In conclusion, our research endeavors have illuminated the multifaceted landscape of mitigating radiation-induced skin fibrosis (RISF). The integration of adipose-derived stem cells (ASCs) and the therapeutic application of metformin have demonstrated promising outcomes in ameliorating the clinical, histological, and molecular manifestations of RISF. Despite the initial anticipation of synergistic effects with combination therapy, our study demonstrated that combination therapy is effective in mitigating late effects of fibrosis but no synergistic effects were observed upon prophylactic application. Further our results emphasizes the critical importance of timing in the administration of regenerative agents. Prophylactic approaches, especially the administration of ASCs and metformin at the onset of radiation exposure, yielded superior outcomes in preventing and mitigating RISF. Notably, our investigation into the unprecedented use of allogeneic ASCs as a potential mitigator opens new avenues for research in managing radiation-related toxicities. Furthermore, our findings underscore the potential of metformin as a compelling candidate for clinical testing, particularly in a prophylactic context, given its well-established safety profile. As we advance our understanding of RISF and explore innovative interventions, our research contributes to the evolving landscape of radioprotection and radiation injury management, with implications for both clinical practice and broader scenarios involving mass radiation exposure.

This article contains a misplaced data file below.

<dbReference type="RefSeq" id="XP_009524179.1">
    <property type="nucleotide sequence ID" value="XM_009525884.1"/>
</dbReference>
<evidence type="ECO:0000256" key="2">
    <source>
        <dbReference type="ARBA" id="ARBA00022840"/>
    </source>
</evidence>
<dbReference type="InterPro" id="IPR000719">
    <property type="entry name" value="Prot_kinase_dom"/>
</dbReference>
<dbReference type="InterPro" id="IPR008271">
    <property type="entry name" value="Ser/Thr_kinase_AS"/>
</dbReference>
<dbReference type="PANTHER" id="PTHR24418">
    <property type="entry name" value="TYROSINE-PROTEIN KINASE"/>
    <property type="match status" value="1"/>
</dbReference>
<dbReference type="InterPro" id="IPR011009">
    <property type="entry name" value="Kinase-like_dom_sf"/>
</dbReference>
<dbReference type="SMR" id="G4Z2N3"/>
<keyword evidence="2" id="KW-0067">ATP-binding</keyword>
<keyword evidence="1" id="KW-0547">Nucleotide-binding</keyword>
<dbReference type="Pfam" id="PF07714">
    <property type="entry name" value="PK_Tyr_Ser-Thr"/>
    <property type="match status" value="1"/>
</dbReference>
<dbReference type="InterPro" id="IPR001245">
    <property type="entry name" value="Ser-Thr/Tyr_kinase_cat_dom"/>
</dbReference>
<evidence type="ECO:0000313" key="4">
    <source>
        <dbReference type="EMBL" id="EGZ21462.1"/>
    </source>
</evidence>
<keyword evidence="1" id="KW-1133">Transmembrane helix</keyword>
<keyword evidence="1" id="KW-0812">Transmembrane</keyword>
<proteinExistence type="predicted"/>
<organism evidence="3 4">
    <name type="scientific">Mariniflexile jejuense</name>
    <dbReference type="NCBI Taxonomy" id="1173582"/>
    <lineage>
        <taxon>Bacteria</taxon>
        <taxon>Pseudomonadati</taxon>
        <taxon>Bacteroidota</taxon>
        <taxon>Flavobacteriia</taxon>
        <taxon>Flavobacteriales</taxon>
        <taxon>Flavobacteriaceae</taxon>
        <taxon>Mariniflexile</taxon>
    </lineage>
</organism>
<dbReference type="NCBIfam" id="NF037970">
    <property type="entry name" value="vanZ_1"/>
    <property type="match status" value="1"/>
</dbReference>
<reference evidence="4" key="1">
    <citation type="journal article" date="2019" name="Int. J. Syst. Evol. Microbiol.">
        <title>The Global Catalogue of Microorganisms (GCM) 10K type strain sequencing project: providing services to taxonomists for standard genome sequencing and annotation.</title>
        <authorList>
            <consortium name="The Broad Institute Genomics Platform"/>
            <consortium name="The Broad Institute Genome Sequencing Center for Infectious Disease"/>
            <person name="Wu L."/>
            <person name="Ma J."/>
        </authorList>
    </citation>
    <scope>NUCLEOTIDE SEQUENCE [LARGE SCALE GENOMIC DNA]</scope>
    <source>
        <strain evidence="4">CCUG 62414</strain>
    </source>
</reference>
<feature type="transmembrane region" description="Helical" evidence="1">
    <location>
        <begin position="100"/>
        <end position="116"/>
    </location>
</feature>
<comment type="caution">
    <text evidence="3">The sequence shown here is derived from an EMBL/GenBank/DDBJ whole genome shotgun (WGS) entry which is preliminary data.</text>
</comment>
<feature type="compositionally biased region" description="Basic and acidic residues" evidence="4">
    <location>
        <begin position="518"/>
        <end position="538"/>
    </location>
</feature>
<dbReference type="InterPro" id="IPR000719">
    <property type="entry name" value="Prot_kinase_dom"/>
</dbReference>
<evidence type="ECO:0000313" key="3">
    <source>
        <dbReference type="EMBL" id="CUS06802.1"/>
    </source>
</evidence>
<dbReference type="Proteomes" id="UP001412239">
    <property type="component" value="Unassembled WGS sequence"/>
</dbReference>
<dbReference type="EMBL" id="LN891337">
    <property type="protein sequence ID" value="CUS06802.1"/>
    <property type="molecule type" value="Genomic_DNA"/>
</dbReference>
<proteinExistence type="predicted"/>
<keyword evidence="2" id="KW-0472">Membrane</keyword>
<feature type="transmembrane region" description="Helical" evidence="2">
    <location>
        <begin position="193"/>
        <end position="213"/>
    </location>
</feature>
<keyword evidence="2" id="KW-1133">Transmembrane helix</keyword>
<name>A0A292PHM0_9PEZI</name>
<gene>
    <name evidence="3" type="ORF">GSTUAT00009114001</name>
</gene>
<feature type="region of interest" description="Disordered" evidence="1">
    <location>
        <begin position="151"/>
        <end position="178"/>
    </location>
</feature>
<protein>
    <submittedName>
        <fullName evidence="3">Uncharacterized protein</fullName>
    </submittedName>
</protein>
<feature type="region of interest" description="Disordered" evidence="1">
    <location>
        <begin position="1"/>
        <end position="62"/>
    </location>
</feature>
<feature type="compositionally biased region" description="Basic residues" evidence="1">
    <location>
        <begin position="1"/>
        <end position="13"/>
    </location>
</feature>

Availability of data and materials

All data reported in this paper are available from the corresponding author upon request.


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This study was supported by DOD Grant W81XWH-19-PRMRP-DA, NIH/NIAID grant 5R21AI153971-02, and PSF/MTF grant to A.E. We are thankful to Emma Fandray for English language edits.

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HM and MWE performed collection and assembly of data, data analysis, and interpretation; YS and JA collected the data; KSY, SC, and YS performed collection of data and data analysis; JSG contributed to conception and design, and data interpretation; PJR contributed to conception and design, data analysis, and interpretation; AE contributed to conception and design, collection and assembly of data, data analysis and interpretation, manuscript writing, and final approval.